• Data Source - determines the name of the SQL server and the target database, to which virtual directory corresponds.

  • Settings - options specified on this page control the level of access to SQL server (in addition to the ones specified on the Security tab) and include the following operations:

    • "Allow sql=... or template=... URL queries" - this option refers to including T-SQL statements as part of a URL string that is used to access the virtual directory (via HTTP GET method). Even though this is the simplest and most convenient option from the implementation perspective, it is rarely used in production systems due to its security implications. Once this option is enabled, you have no control over the type of statements that users will attempt to run on the target database (of course, these statements are still subject to restrictions resulting from access rights granted to users accounts, and these, in turn, are determined by the settings on the Security tab).

    • "Allow posted updategrams" - limits the type of URL queries to data modification statements in the form of XML updategrams. I will describe this option in more detail in the next article of this series.

    • "Allow template queries" - provides a very effective way of controlling T-SQL statements, (the only option enabled by default), that can be executed by users accessing the Web server via the virtual directory. This is accomplished by including appropriately formatted SQL statements that users will be allowed to run inside an XML template file stored in this virtual directory.

    • "Allow XPath" - uses XPath-based XML mapping schema, stored as a file in the virtual directory, to determine which SQL server data will be accessible to users. XPath determines the elements and attributes in the XML document, which correspond to (or, in other words are mapped to) tables, columns, and rows in the target database. I will elaborate on this topic in my next article, but for introduction to XPath, you can refer to the previous article of this series.

    • "Allow POST" - provides more flexibility in accessing the Web server by allowing HTTP POST method for sending updategrams and templates. POST method does not have the size limitations imposed on GET and HEAD HTTP methods (which can be enabled with the first option). Note, however, that allowing POST makes the server vulnerable to some common Denial of Service exploits (this can be mitigated by using another configuration option on this page, which limits size of the POST queries). Allowing POST has also the same security implications as allowing URL queries (the first option on the Security tab, described above).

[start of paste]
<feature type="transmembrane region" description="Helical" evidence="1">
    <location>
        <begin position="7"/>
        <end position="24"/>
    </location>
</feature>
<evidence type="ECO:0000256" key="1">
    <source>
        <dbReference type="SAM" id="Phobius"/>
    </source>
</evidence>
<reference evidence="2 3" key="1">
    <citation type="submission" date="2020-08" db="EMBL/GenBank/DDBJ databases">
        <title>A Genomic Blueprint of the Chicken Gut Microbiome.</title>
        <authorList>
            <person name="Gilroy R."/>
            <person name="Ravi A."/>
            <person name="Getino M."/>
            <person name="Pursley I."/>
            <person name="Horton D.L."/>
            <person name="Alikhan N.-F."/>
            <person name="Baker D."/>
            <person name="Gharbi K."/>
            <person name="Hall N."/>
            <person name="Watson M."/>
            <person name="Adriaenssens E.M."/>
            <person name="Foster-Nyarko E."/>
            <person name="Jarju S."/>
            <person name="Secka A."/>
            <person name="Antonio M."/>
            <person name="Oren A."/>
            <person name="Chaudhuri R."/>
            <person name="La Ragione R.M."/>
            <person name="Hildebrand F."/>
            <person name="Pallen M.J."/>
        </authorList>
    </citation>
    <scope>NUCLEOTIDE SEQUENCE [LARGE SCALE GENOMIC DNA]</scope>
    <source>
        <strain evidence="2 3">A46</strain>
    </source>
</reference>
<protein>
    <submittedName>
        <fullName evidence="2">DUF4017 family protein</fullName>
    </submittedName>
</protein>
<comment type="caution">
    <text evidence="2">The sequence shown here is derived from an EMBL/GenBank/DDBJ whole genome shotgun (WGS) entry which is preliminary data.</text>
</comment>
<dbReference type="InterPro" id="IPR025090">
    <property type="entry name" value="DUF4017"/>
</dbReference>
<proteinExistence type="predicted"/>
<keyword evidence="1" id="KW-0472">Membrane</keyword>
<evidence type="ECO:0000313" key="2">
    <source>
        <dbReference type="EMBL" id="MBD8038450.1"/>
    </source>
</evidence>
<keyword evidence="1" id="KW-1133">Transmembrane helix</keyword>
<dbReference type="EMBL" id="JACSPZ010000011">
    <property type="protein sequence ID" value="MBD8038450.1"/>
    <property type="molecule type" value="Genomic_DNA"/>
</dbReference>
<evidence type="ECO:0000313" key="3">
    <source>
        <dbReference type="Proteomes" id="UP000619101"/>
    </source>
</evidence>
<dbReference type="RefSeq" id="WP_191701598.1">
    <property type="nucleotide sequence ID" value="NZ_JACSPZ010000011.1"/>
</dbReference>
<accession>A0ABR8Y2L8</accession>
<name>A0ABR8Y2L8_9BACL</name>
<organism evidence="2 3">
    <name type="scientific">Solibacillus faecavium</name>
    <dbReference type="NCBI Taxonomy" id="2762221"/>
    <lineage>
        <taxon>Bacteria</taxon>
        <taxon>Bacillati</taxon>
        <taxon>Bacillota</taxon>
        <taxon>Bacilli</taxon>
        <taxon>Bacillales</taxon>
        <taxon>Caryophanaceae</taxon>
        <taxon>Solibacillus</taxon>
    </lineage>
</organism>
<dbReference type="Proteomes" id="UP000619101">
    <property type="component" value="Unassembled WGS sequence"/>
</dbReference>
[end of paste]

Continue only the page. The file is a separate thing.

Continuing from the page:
• Virtual Names - in addition to assigning an "alias" (virtual name) to the folder representing the SQL server database (using the previously mentioned General tab of the New Virtual Directory properties), you can also assign aliases to folders and files stored in the virtual directory on the web site, as well as to binary objects stored in the target database. This will affect the URL path that will be used to access these folders, files or database objects via a browser.

  • Advanced - consists of three sections. The top one, labeled "ISAPI Location," specifies the name of the folder where the SQLISAPI DLL file is stored. If you updated the SQLXML version, you can determine the version number by checking the file name (this would be SQLIS2.DLL and SQLIS3.DLL for SQLXML version 2.0 and 3.0 respectively). The middle section "Additional user settings" allows you to append additional options to the URL string, that will be translated into a T-SQL statement submitted to the SQL server. Finally, the bottom section contains caching options. Typically you would use the default values (which keeps caching of XML mapping schemas and templates enabled), which increases the speed of query processing. Caching is typically disabled in development environments, to force reloading modified schemas and templates.

Note that the options described above are based on the IIS Virtual Directory Management for SQL Server included in the Windows 2000 server. If you installed the newer, downloadable versions of the SQLXML component, you will have additional choices (which I will be also discussing).

In this article, we covered the initial steps necessary for configuring IIS Virtual Directory for access to SQL server. Some of the options described above might be a bit unclear, but examples I present next should clarify their meaning and purpose. In particular, we will look at rules governing forming URL queries, template queries and XPath mapping schemas.